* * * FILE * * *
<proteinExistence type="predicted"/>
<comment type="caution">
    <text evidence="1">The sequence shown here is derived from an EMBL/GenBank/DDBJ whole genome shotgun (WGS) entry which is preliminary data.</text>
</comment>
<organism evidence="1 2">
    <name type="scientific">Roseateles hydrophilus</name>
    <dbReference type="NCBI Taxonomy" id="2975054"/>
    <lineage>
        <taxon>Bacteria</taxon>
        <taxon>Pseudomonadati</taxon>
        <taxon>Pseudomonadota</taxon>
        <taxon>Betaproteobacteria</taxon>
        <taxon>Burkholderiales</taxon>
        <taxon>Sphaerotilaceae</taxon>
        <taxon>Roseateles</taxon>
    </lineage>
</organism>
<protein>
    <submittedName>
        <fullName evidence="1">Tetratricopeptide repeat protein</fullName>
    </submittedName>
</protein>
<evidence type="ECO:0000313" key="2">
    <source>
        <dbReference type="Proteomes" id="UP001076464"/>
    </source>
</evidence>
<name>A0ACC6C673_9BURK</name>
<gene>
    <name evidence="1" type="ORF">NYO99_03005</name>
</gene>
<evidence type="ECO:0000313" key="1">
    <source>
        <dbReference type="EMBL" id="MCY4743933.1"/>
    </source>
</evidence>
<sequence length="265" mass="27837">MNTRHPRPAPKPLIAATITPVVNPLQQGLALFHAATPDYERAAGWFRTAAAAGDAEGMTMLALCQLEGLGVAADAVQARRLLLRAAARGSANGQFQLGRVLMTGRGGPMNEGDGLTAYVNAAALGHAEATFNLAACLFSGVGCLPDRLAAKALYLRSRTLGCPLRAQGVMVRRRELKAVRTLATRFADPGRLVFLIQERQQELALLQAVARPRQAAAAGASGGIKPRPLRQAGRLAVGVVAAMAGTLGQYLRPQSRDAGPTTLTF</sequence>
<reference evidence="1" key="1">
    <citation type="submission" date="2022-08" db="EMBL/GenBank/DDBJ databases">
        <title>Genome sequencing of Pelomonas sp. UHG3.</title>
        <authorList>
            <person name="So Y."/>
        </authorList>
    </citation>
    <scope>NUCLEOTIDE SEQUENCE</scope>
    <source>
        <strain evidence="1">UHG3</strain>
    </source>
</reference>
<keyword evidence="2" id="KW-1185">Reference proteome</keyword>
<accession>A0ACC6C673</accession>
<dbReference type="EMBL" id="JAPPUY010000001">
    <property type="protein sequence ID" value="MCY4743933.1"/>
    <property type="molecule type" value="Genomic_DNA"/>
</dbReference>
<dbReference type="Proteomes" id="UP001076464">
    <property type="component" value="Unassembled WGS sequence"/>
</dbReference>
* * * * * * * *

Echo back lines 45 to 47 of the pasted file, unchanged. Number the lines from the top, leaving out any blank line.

    <scope>NUCLEOTIDE SEQUENCE</scope>
    <source>
        <strain evidence="1">UHG3</strain>